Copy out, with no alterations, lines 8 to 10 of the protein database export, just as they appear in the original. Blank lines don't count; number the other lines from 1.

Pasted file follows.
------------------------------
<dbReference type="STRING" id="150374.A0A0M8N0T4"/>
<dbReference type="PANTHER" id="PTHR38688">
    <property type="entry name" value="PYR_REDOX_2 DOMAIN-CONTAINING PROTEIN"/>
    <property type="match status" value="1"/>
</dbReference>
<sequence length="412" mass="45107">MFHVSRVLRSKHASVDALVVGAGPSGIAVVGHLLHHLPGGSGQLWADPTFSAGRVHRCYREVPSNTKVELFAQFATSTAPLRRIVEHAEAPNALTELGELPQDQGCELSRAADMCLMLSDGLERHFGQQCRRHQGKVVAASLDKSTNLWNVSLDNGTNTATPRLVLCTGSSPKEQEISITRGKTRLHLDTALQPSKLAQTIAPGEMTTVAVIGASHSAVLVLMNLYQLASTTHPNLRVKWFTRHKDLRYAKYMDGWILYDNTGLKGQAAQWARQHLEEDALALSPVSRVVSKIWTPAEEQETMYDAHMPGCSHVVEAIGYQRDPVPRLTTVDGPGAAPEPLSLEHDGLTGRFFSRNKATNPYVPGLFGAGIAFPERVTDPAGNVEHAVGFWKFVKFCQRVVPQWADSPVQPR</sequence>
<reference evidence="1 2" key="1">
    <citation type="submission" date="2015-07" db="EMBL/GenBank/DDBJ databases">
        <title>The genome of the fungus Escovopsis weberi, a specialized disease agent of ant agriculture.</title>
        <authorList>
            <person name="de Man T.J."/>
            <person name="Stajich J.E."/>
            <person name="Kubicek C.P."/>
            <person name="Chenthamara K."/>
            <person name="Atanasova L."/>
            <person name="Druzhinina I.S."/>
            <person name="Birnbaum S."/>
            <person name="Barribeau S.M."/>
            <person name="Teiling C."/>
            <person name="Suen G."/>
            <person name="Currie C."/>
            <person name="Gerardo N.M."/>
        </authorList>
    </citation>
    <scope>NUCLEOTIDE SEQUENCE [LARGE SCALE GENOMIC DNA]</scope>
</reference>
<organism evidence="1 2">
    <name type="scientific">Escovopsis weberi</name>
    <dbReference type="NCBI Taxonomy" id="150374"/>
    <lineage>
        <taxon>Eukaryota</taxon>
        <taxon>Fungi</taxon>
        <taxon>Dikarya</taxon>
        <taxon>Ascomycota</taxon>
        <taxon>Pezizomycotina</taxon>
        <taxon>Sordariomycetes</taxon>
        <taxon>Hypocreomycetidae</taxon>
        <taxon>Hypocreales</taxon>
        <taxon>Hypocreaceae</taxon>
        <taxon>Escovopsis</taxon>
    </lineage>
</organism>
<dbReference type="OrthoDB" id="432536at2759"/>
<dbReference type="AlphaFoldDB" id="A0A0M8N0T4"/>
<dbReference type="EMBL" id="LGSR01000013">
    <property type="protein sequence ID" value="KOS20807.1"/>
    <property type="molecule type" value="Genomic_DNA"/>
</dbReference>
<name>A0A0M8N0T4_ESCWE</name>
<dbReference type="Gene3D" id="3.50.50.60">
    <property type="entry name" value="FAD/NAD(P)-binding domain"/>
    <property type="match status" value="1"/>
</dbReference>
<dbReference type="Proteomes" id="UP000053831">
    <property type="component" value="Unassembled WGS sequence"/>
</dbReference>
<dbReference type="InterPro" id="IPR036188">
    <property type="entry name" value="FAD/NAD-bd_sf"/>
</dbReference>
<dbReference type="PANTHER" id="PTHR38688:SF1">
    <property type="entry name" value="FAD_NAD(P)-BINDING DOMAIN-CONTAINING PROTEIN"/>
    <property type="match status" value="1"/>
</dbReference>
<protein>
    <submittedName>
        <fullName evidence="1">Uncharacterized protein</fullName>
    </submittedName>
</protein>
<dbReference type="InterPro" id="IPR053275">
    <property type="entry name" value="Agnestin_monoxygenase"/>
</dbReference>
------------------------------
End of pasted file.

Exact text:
    <citation type="submission" date="2015-07" db="EMBL/GenBank/DDBJ databases">
        <title>The genome of the fungus Escovopsis weberi, a specialized disease agent of ant agriculture.</title>
        <authorList>